The difference between the usage of scan and query is the usage of a predicate. A scan does not make use of a “WHERE” clause where as query makes use of it.
aql> select * from test.testset
aql> SELECT a, b FROM test.testset WHERE b = 123
For a job of retrieving all the records in a set, a scan crawls (or reduces) all the partitions of the namespace for which the node owns the master copy and selects the records belonging to the set. The scan internally looks at the meta-data of each record and identifies whether a record belongs to the set or not. For a scan across a whole namespace, the records of all master partitions the node owns for the given namespace will be returned. But in the case of a secondary index query, the matching records are selected directly through the secondary index, in memory, before their values are looked up (either in memory or on persisted storage, based on the namespace’s storage engine configuration).
Influence of result set size on performance
As described above, regardless of a set size, when performing a scan, the whole namespace has to be crawled. Therefore, the time taken for scanning a short set is dependent of the size of the namespace it belongs to. In the case of a secondary index query, the time taken is proportional to the number of records returned.
In general, a secondary index query is at least as fast as a scan for a given result set size.
Scan or Query?
Consider the following scenario where a user considers introducing a secondary index bin into each record of a set, with all of its values equal, in order to query on this bin to retrieve the entire set. The interesting question is about the difference in performance between such query and a normal scan for the set.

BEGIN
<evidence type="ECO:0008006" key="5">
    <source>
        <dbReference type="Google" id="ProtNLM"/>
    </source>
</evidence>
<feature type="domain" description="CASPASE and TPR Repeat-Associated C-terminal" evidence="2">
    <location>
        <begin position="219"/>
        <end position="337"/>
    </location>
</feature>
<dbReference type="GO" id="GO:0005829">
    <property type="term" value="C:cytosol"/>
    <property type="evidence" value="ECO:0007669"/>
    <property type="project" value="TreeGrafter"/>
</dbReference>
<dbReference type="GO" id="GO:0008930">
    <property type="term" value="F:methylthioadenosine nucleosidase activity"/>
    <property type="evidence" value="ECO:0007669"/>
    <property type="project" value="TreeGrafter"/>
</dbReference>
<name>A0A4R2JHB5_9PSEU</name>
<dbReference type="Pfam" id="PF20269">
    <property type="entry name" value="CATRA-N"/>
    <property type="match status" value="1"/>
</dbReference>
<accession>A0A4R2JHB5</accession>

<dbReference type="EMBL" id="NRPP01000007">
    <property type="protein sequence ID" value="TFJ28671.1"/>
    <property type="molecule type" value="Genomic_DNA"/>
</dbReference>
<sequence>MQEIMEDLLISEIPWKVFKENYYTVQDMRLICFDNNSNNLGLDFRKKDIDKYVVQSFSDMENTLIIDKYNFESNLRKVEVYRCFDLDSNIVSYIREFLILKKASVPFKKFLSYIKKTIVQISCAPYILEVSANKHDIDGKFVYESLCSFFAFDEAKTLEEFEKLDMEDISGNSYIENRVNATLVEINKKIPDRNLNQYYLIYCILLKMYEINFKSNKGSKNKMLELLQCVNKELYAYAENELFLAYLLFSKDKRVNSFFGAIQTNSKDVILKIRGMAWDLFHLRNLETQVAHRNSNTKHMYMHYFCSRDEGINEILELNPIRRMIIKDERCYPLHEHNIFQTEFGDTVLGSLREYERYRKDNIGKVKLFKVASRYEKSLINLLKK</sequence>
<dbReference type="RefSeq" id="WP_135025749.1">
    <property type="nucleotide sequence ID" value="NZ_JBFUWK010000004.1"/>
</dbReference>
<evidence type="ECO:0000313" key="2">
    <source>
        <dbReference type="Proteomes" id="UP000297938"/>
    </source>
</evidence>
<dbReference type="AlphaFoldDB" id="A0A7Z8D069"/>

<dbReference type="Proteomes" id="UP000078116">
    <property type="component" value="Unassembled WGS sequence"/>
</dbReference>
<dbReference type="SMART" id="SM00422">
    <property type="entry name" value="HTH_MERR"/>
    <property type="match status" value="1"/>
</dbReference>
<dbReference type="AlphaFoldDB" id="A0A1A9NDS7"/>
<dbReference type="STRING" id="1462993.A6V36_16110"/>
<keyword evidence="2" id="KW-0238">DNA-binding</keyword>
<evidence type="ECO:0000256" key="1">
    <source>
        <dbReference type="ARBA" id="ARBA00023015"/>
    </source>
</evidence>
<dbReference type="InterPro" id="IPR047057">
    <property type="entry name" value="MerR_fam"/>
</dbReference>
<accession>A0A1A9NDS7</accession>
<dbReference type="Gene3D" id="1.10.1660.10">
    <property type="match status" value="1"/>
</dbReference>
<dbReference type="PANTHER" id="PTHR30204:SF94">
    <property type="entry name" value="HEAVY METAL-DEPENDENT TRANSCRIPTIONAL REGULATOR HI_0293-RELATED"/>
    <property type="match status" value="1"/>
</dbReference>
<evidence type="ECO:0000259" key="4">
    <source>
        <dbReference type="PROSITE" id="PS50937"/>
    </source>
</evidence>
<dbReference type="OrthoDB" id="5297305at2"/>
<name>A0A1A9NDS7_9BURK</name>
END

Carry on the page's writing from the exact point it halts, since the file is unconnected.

Benchmarking the two scenarios on a individual cases basis would reveal the exact performance results but in general, even in this case, since the secondary index identification and corresponding primary index detection are both in memory, getting records via a secondary index query should be faster than scanning all the partitions to retrieve the records belonging to the set and the difference will be as dramatic as the namespace to which the set belongs is large.
It is also important to point out some of the current weaknesses of secondary indices:
- A fast restart would slow down as it would require rebuilding the secondary indexes again by scanning all the records values.
- Will use memory. It is also harder to size secondary index memory.
- Could slow down some write transactions (replace transactions, as well as prole write transactions would require the previous value to be looked up in order to clean up the secondary index).
- Potential inconsistencies during migrations as partitions may move around right during a secondary index query (this behavior holds true for scans). This has been filed as an improvement request AER-3291. The query-pre-reserve-partitions option can help reduce the inconsistency window for some use cases.
- Secondary Index Garbage Collector not clean up allocated memory if use-case involves deleting and re-adding records with different bin values (with data-in-memory false), before secondary index garbage collection runs through. This has been filed as an improvement request AER-1126.
Secondary index sindex scan limitation memory leak